Bear with me here, it will make sense in a jiffy.
Take a moment to think back to your last argument with someone. Think back to an intensely intimate conversation with a lover, maybe when you shared a secret you never shared with anyone before. Remember that time when you were caught lying to someone you respect. Now think about how you acted in those moments. Did you look directly at the other person or did you look away? Did you evade their eyes in order to shield yourself from judgement, from seeing their anger, from the possibility of seeing their scorn and profound disappointment, or even from seeing too much love and acceptance?
If you watch yourself or others in these or similarly intense emotional moments, I think you’ll notice that people don’t always look each other in the eyes as they talk. Even in non-intense moments, pay attention to how many times you are not looking at the person with whom you are speaking.
Now, go to the theatre. Watch how many times actors look directly at each other during the most emotionally fraught moments. Even when characters have something to hide, actors will often maintain eye contact. I really, really, really hate this about a lot of “realistic” theatre productions. I’m not looking for perfect naturalism in the theatre, but I am looking for representations of what it means to be human. To put it bluntly, humans don’t stare at each other the way most actors stare at each other. Sure, it’s a small thing, but that’s the definition of a pet peeve. I guarantee, however, that if you start paying attention to this, you will see that this practice is nearly ubiquitous. By the way, it’s not the actor’s fault. Actors are supposed to pay close attention to the other actors in the scene, to use the words and tones and body language directed at them in order to respond organically. So of course actors want to keep their partner in sight. Ultimately, it is the director’s fault.1
When I go to the theatre, I am honestly hoping to experience something potent, something that will allow me to understand myself and my world in more depth than I did before the show began. That sounds all big and grandiose, but it’s really not. Chaplin’s silent films showed us something about being human that we’d never seen before—or at least never seen in that particular fashion. Comedy, clowns, satire, and parody equally as suited to revealing our humanity as are the forms of tragedy, drama, avant garde, or absurdism. So this is not about a theatre of ponderous seriousness. I am hoping for a theatre that, no matter the form, is engaged with what it means to be a human, what it means to love or to hate, what it means to laugh or to cry, what it means to tell ourselves the stories that tell ourselves who we are. For this, I need to see actors and directors paying attention to what humans do and how they do it. If a director wants the characters to look at each other directly no matter what they have to hide or how intense the emotions become, that is fine. Such a production is perfectly fine, is peachy-keen, is jim-dandy as long as the director is aware of making that choice and uses it meaningfully instead of simply being lazy or unobservant.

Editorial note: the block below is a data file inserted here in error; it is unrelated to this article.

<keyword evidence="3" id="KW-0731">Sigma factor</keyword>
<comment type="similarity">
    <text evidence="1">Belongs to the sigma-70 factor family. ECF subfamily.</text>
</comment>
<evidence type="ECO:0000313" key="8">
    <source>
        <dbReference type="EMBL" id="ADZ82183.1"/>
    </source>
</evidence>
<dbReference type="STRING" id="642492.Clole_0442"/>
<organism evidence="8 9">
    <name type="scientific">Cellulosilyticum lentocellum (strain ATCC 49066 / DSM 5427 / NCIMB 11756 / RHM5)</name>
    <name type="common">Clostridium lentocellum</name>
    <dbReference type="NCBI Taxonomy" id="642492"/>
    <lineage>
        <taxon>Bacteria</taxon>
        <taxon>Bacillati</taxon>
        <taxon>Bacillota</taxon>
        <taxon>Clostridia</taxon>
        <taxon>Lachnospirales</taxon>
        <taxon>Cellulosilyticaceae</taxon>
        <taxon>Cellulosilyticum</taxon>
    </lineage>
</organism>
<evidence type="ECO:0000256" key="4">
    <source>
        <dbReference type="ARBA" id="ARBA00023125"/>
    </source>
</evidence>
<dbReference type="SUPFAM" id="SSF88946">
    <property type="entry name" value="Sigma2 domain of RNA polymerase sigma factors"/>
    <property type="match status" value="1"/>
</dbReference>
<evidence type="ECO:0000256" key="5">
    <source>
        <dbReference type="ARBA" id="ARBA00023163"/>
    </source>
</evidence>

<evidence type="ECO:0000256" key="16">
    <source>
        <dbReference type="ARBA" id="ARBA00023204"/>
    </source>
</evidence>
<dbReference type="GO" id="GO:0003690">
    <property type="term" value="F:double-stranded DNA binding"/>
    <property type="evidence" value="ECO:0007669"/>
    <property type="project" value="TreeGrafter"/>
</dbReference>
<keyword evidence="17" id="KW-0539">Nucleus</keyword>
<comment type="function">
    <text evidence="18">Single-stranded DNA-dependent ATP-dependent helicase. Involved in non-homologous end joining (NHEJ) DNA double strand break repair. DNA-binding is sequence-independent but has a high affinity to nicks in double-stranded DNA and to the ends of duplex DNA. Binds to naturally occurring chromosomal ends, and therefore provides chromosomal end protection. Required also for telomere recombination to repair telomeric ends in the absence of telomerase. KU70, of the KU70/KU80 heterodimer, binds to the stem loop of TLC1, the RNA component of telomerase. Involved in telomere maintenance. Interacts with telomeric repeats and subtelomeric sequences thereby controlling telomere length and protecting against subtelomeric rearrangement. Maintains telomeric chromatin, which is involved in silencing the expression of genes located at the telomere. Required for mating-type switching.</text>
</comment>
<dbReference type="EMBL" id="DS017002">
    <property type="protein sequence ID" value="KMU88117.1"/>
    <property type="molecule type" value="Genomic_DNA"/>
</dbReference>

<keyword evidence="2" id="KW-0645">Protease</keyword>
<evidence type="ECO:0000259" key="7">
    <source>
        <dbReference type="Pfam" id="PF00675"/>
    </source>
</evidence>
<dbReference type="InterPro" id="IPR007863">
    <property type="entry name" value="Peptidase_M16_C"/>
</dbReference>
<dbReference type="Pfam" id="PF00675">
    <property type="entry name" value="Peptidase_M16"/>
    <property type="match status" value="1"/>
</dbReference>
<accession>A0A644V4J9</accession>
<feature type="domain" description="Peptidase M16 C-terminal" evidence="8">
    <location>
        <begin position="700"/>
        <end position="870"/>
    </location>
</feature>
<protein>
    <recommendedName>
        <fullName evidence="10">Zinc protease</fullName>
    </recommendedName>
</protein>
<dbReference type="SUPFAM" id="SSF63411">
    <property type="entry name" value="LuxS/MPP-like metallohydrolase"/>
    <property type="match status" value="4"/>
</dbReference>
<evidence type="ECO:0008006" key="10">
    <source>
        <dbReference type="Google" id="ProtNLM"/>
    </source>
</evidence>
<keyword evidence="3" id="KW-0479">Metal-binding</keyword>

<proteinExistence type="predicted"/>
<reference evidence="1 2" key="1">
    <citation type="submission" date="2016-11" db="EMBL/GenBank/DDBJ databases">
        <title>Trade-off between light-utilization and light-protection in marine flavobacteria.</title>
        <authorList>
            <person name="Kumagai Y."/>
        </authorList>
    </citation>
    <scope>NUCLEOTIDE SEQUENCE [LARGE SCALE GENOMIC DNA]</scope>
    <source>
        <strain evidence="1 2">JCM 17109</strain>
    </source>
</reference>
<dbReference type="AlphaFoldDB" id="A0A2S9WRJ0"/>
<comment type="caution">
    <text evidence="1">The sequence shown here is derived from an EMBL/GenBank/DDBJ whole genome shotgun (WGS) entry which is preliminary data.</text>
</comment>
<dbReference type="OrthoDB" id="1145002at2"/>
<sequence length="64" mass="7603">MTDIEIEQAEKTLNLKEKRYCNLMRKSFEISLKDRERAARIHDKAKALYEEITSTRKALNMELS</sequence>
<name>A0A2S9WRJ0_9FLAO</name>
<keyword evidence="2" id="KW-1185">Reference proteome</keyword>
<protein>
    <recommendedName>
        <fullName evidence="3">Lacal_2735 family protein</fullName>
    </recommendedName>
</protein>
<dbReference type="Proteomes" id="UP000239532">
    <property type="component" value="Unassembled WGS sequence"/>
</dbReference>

Getting actors to stop looking at each other is not easy. I know. Almost every show I direct I end up having to constantly work with my actors to overcome this particular ingrained habit.2 I strongly believe, however, that the effort is worthwhile and can make for a much more compelling production.
Compelling is good.
Thus endeth the diatribe . . .
On this day..
- Really, every failure of a production needs to be laid at the doorstep of the director. Failure is different from the mistakes that happen during a show, such as flubbed lines, missed cues, etc. Mistakes are inevitable and in no way constitute failure on the part of the production. [↩]
- And by “work with” I mean “nag.” [↩]